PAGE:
Dynamic topography and long-term sea-level variations: There is no such thing as a stable continental platform

Edited: 2011-02-21
TitleDynamic topography and long-term sea-level variations: There is no such thing as a stable continental platform
Publication TypeJournal Article
Year of Publication2008
AuthorsMoucha, R., A. Forte, J. Mitrovica, D. B. Rowley, S. Quéré, N. A. Simmons, and S. P. Grand
JournalEarth and Planetary Science Letters
Volume271
Pagination101-108
Date Published07/2008
Keywordssea_level
AbstractGlobally uniform (i.e., eustatic) sea-level trends with time scales approaching 100 Myr have been inferred from both seismic and backstripping stratigraphic analysis at a small set of geographic sites that are presumed to lie on stable continental platforms and passive continental margins characterized by simple thermal subsidence histories (e.g., the New Jersey margin, the western African margin). We demonstrate, using mantle flow simulations based on high resolution seismic tomography, that both the New Jersey margin and the conjugate western African margin have been subject to orders of 100 m of dynamic (i.e., flow induced) topography change over the last 30 Myr. We also show that the changing pattern of downwelling mantle flow associated with plate subduction is a significant contributor to the background eustatic sea-level trend, which is also of order 100 m during the 30 Myr time window. Therefore, Late-Cenozoic variations of dynamic topography on these passive margin sites are comparable to the eustatic sea-level changes and can partially mask the latter. Furthermore, even if the observed trend could be accurately corrected for local dynamic topography variation, the residual eustatic signal does not merely reflect changes in mean spreading rates at mid-ocean ridges. We conclude that the observed long term sea-level variations at so-called “stable” sites cannot be interpreted as eustatic. Moreover, previous analyses that have used long-term sea-level trends as a proxy for spreading rates and geochemical fluxes must be revisited.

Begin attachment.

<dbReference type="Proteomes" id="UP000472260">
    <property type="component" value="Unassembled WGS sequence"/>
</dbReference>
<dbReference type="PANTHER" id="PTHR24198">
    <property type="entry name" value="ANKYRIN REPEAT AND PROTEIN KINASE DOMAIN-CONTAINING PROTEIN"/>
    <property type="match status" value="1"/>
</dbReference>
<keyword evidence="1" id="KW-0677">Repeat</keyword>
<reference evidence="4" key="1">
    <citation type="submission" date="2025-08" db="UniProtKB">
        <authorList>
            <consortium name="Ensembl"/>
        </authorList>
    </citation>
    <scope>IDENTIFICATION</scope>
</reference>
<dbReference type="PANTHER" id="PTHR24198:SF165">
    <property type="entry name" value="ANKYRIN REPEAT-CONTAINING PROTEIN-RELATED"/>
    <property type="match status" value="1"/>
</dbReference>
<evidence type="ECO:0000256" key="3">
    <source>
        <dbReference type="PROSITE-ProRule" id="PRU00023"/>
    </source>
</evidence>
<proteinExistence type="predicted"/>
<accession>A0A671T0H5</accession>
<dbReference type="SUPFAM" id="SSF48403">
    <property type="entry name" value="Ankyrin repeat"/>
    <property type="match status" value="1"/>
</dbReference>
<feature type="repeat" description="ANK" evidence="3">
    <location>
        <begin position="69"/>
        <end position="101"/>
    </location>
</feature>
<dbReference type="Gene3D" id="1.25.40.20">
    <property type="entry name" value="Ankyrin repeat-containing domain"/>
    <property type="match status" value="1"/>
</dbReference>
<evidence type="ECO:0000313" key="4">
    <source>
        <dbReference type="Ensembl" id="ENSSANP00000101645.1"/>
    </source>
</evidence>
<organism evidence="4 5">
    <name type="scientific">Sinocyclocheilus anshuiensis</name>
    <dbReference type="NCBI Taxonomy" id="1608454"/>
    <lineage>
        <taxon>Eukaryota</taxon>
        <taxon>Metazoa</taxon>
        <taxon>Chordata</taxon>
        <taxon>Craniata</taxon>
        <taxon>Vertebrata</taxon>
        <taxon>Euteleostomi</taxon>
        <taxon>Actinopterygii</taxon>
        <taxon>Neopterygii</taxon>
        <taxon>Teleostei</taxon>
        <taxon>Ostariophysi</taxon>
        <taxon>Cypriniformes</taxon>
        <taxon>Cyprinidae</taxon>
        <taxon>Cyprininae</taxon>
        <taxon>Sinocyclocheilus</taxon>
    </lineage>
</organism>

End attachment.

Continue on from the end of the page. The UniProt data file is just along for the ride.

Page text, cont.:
URLhttp://adsabs.harvard.edu/abs/2008E%26PSL.271..101M
DOI10.1016/j.epsl.2008.03.056